The shower runs annually from July 17 to August It peaks this year on the night of August 12 and the morning of August The second quarter moon will block out some of the fainter meteors this year, but the Perseids are so bright and numerous that it should still be a good show. Meteors will radiate from the constellation Perseus, but can appear anywhere in the sky.
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August 13 - Venus at Greatest Western Elongation. This is the best time to view Venus since it will be at its highest point above the horizon in the morning sky. Look for the bright planet in the eastern sky before sunrise. August 19 - New Moon. September 2 - Full Moon.
This full moon was known by early Native American tribes as the Full Corn Moon because the corn is harvested around this time of year.
September 11 - Neptune at Opposition. The blue giant planet will be at its closest approach to Earth and its face will be fully illuminated by the Sun. This is the best time to view and photograph Neptune. Due to its extreme distance from Earth, it will only appear as a tiny blue dot in all but the most powerful telescopes. September 17 - New Moon. September 22 - September Equinox. The September equinox occurs at UTC. This is also the first day of fall autumnal equinox in the Northern Hemisphere and the first day of spring vernal equinox in the Southern Hemisphere.
October 1 - Full Moon. This full moon was known by early Native American tribes as the Full Hunters Moon because at this time of year the leaves are falling and the game is fat and ready to hunt. This moon has also been known as the Travel Moon and the Blood Moon. This moon is also known as the Harvest Moon.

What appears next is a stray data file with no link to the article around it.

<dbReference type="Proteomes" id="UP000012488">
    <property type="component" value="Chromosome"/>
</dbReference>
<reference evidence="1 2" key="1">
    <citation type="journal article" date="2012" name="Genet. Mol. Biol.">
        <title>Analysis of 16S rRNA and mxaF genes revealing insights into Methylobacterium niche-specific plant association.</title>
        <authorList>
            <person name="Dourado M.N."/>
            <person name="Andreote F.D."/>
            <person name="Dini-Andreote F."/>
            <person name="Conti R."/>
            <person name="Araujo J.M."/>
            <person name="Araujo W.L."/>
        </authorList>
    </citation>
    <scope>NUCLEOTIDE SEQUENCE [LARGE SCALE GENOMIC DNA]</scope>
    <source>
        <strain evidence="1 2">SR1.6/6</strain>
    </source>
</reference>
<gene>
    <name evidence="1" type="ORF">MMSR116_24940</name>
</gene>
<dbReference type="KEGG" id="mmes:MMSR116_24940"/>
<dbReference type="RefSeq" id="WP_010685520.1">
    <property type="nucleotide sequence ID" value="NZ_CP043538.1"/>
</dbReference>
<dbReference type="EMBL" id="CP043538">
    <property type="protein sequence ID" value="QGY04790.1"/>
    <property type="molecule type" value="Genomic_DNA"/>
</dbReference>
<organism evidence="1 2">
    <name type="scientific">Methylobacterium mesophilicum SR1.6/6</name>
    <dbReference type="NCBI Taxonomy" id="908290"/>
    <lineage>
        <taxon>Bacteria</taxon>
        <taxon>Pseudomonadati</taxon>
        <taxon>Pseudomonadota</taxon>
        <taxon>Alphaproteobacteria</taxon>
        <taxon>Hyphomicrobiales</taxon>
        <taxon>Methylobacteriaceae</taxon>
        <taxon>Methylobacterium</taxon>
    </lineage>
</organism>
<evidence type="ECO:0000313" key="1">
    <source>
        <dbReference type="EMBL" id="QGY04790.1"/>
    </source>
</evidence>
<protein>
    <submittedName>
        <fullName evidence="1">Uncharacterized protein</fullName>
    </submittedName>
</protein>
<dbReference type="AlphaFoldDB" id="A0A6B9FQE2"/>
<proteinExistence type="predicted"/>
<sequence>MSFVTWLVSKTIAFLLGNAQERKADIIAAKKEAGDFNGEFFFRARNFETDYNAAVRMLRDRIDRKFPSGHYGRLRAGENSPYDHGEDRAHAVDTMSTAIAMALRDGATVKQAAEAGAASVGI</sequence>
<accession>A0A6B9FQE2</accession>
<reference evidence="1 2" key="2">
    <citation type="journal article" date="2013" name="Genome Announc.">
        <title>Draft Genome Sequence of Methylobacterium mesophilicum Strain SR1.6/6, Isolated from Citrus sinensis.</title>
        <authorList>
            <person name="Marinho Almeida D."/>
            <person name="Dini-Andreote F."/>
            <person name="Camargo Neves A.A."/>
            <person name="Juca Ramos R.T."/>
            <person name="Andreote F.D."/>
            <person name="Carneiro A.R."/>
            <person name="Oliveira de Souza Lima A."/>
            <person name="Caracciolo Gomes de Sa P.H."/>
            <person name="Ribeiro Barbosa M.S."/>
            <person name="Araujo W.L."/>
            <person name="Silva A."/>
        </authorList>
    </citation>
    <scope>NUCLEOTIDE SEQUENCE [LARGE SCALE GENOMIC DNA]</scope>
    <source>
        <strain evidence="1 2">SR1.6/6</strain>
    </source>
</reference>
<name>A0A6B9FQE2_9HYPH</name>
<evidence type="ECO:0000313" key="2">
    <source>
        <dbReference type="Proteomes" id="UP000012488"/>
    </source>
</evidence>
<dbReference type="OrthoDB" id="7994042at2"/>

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The Harvest Moon is the full moon that occurs closest to the September equinox each year. October 1 - Mercury at Greatest Eastern Elongation.
October 7 - Draconids Meteor Shower. The Draconids is a minor meteor shower producing only about 10 meteors per hour. It is produced by dust grains left behind by comet 21P Giacobini-Zinner, which was first discovered in The Draconids is an unusual shower in that the best viewing is in the early evening instead of early morning like most other showers.
The shower runs annually from October and peaks this year on the the night of the 7th. The second quarter moon will ensure dark skies in the early evening for what should be a good show.
Best viewing will be in the early evening from a dark location far away from city lights. Meteors will radiate from the constellation Draco, but can appear anywhere in the sky. October 13 - Mars at Opposition. The red planet will be at its closest approach to Earth and its face will be fully illuminated by the Sun.
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This is the best time to view and photograph Mars. A medium-sized telescope will allow you to see some of the dark details on the planet's orange surface.
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October 16 - New Moon. October 21, 22 - Orionids Meteor Shower. The Orionids is an average shower producing up to 20 meteors per hour at its peak. It is produced by dust grains left behind by comet Halley, which has been known and observed since ancient times. The shower runs annually from October 2 to November 7.
It peaks this year on the night of October 21 and the morning of October The waxing crescent moon will set before midnight leaving dark skies for what should be a good show. Meteors will radiate from the constellation Orion, but can appear anywhere in the sky. October 31 - Full Moon, Blue Moon. Since this is the second full moon in the same month, it is sometimes referred to as a blue moon. This rare calendar event only occurs every few months, giving rise to the term "once in a blue moon". October 31 - Uranus at Opposition.